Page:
- Don’t collect too much data in one foul swoop. Seek to collect only the minimum with the intention of collecting a stack of additional data throughout the duration of the experience. Play the long game.
- In a registration or application that has to collect a lot, consider offering a recess. A deliberate break in proceedings. If it seems annoying then it’s probably the right thing to do. It helps the brain retain the knowledge already passed into the system and makes the user feel in control.
- Offer data collection milestones. Literally reward someone with a discount or virtual token of some kind the more data they give you.
- Allow users to donate this virtual token as a gift to entice new members, which in turn could gift them with more points or rewards. Generosity gets the dopamine flowing.
- Don’t give everything away for free. It’s vital that content is earned. It might seem cynical, but it’s crucial for brain stimulation that a user feels like they’ve achieved something. Content is a great vehicle to do that.
- Link content exposure or / and tone of voice to level or score. The more a user grows, the more content you release or give them access too – Progressive disclosure and Asymmetric Paternalism.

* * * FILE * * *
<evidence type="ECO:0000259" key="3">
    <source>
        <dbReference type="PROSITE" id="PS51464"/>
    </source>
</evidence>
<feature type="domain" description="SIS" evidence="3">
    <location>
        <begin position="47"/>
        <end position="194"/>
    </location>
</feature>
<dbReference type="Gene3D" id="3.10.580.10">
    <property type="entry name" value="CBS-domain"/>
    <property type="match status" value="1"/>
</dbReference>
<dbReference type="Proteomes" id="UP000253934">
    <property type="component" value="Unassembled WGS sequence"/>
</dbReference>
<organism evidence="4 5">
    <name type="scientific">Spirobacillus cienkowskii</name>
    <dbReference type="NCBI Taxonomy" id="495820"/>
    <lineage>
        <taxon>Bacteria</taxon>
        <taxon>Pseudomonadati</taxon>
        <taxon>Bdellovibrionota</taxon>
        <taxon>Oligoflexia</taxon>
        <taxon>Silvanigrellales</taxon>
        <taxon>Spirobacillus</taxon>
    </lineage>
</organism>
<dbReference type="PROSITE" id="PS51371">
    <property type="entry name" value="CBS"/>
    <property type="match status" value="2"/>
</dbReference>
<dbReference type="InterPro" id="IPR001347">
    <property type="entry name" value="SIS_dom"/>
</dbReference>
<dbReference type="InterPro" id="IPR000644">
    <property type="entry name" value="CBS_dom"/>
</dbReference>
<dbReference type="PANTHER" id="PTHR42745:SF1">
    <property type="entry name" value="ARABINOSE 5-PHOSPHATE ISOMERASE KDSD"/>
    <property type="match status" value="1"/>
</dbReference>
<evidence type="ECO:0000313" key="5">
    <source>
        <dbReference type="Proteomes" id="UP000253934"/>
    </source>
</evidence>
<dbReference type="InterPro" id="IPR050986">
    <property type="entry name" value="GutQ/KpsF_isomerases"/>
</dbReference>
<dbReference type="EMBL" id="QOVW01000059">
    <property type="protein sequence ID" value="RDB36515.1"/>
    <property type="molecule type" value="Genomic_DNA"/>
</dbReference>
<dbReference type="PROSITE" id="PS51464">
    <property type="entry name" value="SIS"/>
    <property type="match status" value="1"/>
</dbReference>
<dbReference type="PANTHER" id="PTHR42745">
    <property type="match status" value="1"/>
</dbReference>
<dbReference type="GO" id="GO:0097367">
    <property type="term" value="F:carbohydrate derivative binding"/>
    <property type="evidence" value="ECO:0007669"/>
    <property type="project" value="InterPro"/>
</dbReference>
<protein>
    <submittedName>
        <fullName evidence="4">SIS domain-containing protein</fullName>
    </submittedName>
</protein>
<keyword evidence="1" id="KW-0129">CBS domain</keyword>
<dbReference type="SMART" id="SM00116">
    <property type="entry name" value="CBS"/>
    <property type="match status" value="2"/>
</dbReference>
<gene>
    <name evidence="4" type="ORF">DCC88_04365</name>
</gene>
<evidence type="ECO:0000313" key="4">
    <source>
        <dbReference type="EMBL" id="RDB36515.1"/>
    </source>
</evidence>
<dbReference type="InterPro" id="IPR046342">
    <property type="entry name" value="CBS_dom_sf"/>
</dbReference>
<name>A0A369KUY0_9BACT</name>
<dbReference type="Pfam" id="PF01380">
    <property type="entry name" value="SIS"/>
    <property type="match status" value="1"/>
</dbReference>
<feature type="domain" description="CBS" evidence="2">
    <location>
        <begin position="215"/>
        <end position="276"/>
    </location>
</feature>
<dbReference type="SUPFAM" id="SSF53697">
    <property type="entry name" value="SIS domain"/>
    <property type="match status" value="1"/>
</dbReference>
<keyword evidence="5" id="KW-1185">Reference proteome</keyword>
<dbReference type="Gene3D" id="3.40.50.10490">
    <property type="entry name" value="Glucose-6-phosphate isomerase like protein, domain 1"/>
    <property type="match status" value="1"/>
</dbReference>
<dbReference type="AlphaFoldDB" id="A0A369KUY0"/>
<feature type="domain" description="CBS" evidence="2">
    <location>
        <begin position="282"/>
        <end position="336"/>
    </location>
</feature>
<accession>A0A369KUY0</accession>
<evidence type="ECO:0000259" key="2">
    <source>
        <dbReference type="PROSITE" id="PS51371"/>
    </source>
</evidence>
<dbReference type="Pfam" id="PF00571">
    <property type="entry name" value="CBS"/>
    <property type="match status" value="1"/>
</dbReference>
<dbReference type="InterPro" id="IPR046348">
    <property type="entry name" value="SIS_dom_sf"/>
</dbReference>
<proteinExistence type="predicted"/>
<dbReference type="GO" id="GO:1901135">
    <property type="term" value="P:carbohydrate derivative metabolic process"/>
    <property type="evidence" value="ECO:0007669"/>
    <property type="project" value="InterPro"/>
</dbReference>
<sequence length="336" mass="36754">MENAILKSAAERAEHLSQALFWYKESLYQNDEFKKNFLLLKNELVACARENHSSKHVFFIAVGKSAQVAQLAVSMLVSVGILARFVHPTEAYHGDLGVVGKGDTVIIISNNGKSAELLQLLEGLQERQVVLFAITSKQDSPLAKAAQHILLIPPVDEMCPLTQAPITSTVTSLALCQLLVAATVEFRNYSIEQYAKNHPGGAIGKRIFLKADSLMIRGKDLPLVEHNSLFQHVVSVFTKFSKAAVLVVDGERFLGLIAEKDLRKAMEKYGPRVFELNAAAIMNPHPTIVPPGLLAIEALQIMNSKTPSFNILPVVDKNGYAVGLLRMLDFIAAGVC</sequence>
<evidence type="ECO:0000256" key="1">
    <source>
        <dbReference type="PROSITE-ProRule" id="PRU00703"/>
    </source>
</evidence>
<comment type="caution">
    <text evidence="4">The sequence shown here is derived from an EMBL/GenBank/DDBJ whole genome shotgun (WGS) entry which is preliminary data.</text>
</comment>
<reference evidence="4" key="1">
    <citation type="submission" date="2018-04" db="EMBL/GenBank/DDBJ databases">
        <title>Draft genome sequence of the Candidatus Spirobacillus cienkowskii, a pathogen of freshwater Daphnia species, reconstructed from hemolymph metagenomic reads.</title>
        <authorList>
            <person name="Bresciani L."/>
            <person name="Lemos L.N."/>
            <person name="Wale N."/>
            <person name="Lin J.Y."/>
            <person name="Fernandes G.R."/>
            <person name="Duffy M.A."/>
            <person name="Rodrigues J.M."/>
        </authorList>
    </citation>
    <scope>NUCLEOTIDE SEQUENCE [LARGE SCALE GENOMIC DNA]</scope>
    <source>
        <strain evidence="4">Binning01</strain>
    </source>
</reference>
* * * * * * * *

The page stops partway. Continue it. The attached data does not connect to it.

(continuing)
- Reward a user for sharing content and influencing the Viral Loop. The net for new users widens, the generosity dopamine kicks in and associative conditioning teaches the user that sharing feels good and is rewarded.
- Break content into small parts and drop the full edit over a long period of time. Create cliff-hangers. It’s going to fly in the face of our natural inclination, but you have to be willing to accept that this approach might be annoying. The positives however, certainly outweigh the negatives. You’ll keep users wanting to come back and make it easier for them to learn too.
- If content is king, then the maven is its queen.
Ongoing engagement (maintenance and CRM)
- Make sure people are constantly made aware of progress. Even small steps like “congratulations, this is your 1st week engaged in X, Y & Z” give positive reassurance and stimulate the reward centre and feelings of achievement.
- Similarly, contrary to popular rhetoric, make people aware of negative behaviours, but don’t punish them for it (progress moves you forward and unlocks new content and levels, negative just stalls progress – a blip in the road, not a u-turn).
- Show people where they rank amongst a subset of close peers. The maven loves to be made to feel that they are valued and among the elite. Being elite doesn’t mean the ultimate best, it can be the best in your vicinity.
- Make sure you use the ongoing triggers to teach new things. Knowledge grows exponentially. The more we know, the greater our ability to learn, and the faster we expand our knowledge base.
You get the idea… Just give people joygasms as regularly as possible!